The MIBs figures are backed up by official data. According to the Department for Transport, the number of accidents involving a vehicle that fled the scene have soared to a three-year high of 16,667 in 2014, the latest year for which figures are available, compared with 15,390 in 2013 and 15,662 in 2012.

One of the problems for police in prosecuting cases is tracing the drivers who – by definition – have fled the scene.
A National Police Chiefs’ Council (NPCC) spokesman said: “Members of the public often hold vital information in hit and run cases.

“Sometimes, drivers panic and leave the scene before later handing themselves in. When they don’t, witnesses can be a key resource.

“We would encourage anyone who witnesses a crash, especially a ‘fail to stop’ accident, to take a note of the registration plate and driver if possible.

“It’s important to remember that the police need to prove who was driving the car and not just what vehicle was involved.”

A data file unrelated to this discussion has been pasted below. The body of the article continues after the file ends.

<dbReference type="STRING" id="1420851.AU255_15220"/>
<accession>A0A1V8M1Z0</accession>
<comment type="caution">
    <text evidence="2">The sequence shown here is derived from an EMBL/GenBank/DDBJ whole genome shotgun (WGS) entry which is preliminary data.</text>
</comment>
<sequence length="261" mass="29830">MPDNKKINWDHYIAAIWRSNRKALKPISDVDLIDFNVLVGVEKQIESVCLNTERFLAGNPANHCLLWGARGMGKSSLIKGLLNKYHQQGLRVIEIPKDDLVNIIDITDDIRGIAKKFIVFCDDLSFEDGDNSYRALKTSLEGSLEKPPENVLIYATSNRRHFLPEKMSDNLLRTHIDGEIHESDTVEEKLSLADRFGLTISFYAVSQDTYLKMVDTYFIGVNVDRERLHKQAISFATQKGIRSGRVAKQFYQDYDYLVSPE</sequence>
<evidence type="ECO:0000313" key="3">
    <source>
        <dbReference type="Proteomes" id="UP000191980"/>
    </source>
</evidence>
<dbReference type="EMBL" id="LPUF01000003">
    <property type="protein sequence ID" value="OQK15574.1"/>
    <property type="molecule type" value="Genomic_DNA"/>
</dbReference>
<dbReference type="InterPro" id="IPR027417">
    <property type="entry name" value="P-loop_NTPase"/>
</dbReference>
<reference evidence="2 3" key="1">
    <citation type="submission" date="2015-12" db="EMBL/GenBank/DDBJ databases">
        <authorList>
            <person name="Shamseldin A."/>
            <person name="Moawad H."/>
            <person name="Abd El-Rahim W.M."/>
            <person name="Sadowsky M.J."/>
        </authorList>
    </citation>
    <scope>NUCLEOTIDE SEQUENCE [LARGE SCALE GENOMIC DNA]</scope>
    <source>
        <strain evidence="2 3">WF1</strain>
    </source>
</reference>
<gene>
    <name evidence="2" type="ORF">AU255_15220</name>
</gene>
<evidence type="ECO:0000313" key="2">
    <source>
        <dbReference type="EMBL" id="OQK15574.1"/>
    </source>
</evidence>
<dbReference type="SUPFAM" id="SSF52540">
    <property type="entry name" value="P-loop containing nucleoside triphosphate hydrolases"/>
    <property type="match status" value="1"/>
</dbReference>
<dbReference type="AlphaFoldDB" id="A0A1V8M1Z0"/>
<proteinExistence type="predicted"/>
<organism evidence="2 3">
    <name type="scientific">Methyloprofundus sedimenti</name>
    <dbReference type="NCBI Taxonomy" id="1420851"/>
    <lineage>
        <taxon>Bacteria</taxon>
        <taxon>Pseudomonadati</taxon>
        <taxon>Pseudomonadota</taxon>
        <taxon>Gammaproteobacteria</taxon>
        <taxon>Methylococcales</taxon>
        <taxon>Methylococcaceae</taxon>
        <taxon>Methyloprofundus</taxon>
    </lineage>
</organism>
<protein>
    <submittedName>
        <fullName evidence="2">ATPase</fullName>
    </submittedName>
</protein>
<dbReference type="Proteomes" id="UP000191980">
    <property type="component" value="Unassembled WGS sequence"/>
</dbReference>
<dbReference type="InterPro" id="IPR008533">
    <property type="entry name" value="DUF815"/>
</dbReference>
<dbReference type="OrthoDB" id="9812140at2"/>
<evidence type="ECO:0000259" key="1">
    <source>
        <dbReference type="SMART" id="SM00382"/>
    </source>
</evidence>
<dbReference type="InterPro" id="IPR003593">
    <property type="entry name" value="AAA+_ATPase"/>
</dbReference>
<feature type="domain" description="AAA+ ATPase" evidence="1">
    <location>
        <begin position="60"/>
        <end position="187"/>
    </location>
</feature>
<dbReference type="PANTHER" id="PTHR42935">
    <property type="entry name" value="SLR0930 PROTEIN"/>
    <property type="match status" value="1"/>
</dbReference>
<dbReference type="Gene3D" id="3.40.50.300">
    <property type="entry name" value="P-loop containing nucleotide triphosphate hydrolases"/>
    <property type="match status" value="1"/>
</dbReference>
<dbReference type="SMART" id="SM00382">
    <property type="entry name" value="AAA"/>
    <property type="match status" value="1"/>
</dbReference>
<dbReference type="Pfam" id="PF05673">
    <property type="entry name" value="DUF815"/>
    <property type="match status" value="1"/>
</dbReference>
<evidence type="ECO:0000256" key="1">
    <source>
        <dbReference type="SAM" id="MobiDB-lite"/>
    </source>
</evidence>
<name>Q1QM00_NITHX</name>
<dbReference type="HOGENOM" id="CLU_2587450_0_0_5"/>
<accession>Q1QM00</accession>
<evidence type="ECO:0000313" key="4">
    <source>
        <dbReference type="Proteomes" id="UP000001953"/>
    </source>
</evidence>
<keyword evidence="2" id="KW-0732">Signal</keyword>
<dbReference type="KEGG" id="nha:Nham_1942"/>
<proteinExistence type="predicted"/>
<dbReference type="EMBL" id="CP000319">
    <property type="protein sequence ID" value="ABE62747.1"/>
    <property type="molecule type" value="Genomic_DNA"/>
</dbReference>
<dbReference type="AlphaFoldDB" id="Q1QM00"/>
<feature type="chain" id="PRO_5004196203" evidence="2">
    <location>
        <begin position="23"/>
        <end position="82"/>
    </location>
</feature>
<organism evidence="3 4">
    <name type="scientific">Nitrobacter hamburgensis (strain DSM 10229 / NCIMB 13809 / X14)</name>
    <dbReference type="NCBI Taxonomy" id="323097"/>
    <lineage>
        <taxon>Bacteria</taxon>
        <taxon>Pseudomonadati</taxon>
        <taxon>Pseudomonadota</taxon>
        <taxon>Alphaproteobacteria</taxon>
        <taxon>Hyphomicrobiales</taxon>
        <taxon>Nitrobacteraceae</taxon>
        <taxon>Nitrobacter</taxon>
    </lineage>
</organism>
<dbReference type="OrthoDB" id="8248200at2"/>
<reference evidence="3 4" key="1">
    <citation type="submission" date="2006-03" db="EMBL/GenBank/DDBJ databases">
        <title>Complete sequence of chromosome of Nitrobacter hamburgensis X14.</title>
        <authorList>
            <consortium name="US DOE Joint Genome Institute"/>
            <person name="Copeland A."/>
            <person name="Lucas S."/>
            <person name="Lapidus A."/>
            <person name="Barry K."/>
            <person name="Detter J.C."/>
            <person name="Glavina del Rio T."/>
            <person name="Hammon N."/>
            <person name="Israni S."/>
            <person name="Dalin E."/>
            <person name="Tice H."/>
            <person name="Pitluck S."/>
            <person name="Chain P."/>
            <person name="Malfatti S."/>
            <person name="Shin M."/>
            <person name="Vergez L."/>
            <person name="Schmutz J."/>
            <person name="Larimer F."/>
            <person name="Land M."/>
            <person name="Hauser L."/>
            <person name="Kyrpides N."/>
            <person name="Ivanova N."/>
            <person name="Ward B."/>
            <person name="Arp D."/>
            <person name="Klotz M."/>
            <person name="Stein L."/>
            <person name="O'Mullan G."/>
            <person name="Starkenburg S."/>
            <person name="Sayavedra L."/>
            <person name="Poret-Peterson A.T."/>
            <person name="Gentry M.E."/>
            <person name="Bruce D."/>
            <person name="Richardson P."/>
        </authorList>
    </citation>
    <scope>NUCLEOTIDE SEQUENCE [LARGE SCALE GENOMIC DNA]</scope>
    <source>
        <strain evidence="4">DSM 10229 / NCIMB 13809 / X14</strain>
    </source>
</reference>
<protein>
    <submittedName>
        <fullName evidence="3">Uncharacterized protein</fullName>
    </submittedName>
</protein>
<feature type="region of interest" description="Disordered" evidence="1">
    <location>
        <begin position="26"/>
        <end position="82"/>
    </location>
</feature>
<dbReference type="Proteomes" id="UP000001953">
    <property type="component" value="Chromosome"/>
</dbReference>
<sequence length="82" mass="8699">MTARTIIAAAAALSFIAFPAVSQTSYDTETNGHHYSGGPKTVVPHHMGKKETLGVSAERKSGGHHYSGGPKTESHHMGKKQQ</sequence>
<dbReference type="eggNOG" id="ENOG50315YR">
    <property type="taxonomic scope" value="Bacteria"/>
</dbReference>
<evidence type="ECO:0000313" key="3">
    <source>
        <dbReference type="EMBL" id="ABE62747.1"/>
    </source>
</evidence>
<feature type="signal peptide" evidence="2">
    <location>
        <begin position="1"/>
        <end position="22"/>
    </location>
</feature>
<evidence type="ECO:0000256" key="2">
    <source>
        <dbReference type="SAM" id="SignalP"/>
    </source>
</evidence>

Some forces have taken to social media to try and catch extreme cases. Earlier this year Sussex police released footage of a Fiat 500 ploughing into a pedestrian in Brighton. The victim was thrown into the air and his possessions sent flying, but the driver did not stop at the scene and can be seen turning off right further down the road. The video was shared millions times and led to the arrest of two people who are currently on bail.

The MIB says it is preparing to lobby the government to take the problem more seriously – potentially recommending stiffer penalties for those that don’t stop.

Ashton West, chief executive of the MIB, said: “Failing to report an accident is a major problem and we are not doing enough to combat it.

“We have managed to reduce uninsured driving by around half over the past decade but hit and run isn’t being tackled. We are dealing with 16,000 hit and run claims per year. It is a problem that hits every driver in their pocket and it’s time we stopped it.”